"The area is known for its affordable homes, built in the 1970s and 80s, and the quick commute to military bases and defense contractors, such as Lockheed Martin and Northrop Grumman," Realtor.com's report said.

2 new Colorado Springs apartment projects target workforce housing
"In recent years, the ZIP has seen an influx of buyers from California and Texas looking to enjoy the outdoors and take advantage of top-rated schools including (James) Irwin Charter High School, rated eight out of 10 by GreatSchools.org."

The 80916 ZIP code didn't rate high in some demographic categories examined by Realtor.com; for example, the area wasn't among the top ZIPs embraced by young millennials ages 25 to 34, Realtor.com said.

Colorado Springs builders tout new, urban-style homes as more affordable alternative
Robert Crawford, a real estate agent with Re/Max Real Estate Group in Colorado Springs and who has marketed properties in 80916 and the southeast side, said the area is popular with Fort Carson soldiers who have an easy commute to the base. The comings and goings of soldiers also result in increased sales in the area, he added.

Lower prices on the southeast side and in 80916, meanwhile, are another incentive for homebuyers to consider the area, Crawford said.

The southeast side also is popular for purchases by national corporate buyers, such as Home Partners of America, Crawford said. The Chicago-based company buys homes nationwide and operates a rent-to-own program, in which tenants rent a home with an opportunity to buy.

HOTTEST ZIP CODES 2021
1. 80916, Colorado Springs

2. 14617, West Irondequoit, N.Y. (Rochester)

3. 01960, Peabody, Mass. (Boston)

4. 03103, Manchester Proper, N.H. (Manchester)

5. 27616, Brentwood, N.C. (Raleigh)

6. 43228, Lincoln Village, Ohio (Columbus)

7. 01757, Milford, Mass. (Worcester)

8. 03301, Concord Proper, N.H. (Concord)

9. 48336, Farmington, Mich. (Detroit)

10. 37067, Franklin, Tenn. (Nashville)

Source: Realtor.com
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Old 08-13-2021, 08:22 AM
 
Location: Colorado Springs
3,924 posts, read 3,852,522 times
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Ahhh, 80916, the Cos equivalent of Aurora. Despite the bad press, much like Aurora, there are some very nice new construction areas and some older neighborhoods that are very well maintained. Its closeness to military bases and some areas of very small, rinky dink houses of questionable construction that are only blocks away from very nice houses have always conspired to give it a bad rep.
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Old 08-13-2021, 05:10 PM
 
428 posts, read 330,595 times
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Quote:
Originally Posted by otowi View Post
A friend of mine retired and is moving to the Pacific Northwest. They have a house on North Weber on the east side of the ONEN. I was shocked to learn their house just went on the market for 700k. Yes, it is a nice home but I remember the days when 700k was nothing short of a mansion here (as do we all unless you've only been here a couple of years).
I would tell them do not move here. It is getting ridiculously expensive. Yes it is quite beautiful. If they do move here stay away from Portland and Seattle. Go for a smaller community. Maybe across Puget Sound. Poulsbo is pretty decent.
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Old 08-13-2021, 05:14 PM
 
428 posts, read 330,595 times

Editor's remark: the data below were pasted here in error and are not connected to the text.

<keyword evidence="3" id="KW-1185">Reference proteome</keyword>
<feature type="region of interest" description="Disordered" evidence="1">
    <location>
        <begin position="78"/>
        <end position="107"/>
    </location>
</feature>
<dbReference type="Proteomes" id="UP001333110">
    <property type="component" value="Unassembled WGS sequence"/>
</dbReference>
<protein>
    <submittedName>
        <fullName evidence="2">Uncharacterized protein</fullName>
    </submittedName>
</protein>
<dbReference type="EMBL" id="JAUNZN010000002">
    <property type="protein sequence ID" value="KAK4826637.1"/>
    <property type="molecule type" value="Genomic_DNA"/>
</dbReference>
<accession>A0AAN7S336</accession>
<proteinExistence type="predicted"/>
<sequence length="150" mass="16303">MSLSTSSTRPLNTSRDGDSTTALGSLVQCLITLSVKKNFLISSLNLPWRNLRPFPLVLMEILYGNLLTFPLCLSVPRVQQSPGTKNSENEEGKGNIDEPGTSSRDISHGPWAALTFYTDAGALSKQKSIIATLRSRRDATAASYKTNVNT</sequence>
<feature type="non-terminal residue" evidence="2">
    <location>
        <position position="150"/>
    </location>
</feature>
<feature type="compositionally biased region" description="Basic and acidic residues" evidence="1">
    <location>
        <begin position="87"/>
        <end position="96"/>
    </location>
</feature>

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Quote:
Originally Posted by wilberry View Post
I'm buying a Class C RV so I don't have to were a mask again everywhere I go just in case but it looks like everyone had the same idea last year and drove up the prices on used RVs...
awesome. If I could I would consider an RV. I have friends who live out of their RV and travel the US. Work as campground hosts. They still have their house and rent it out to some friends so no worries about that.

Is Class C the ones that drive like a van? that's what I would want.
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Old 08-14-2021, 08:29 AM
 
Location: Colorado Springs
3,924 posts, read 3,852,522 times
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Class C are built on a van or truck chassis and tend to be 20-34 feet in length. They have the van/truck cab with the coach box behind the cab. They are easy to drive but are not exactly like driving a van. Class B are the ones that look like a taller van but are standard van length. Much smaller than a class C and easy to take anywhere, but they also are much smaller inside. Class A are the large bus like units that are massive. There also is the Super C, which is a class C built on a single rear axle over the road diesel tractor. These are basically semi-truck chassis' with a coach built on them. They are a bit of a hybrid between a standard C and an A.

Yes, I do recall when some of the larger mansions in ONEN and some smaller mansions in the Broadmoor could be picked up for $700k or less. Those homes are now over $1.5 million and more depending on how recent updates were done to them. But this isn't a Cos or even CO phenomenon. Housing is going up almost everywhere.
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Old 08-15-2021, 11:47 AM
 
5,367 posts, read 3,497,065 times
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Quote:
Originally Posted by CARas2020 View Post
I would tell them do not move here. It is getting ridiculously expensive. Yes it is quite beautiful. If they do move here stay away from Portland and Seattle. Go for a smaller community. Maybe across Puget Sound. Poulsbo is pretty decent.
I'm sure that if they are in the process of moving they know what pricing looks like.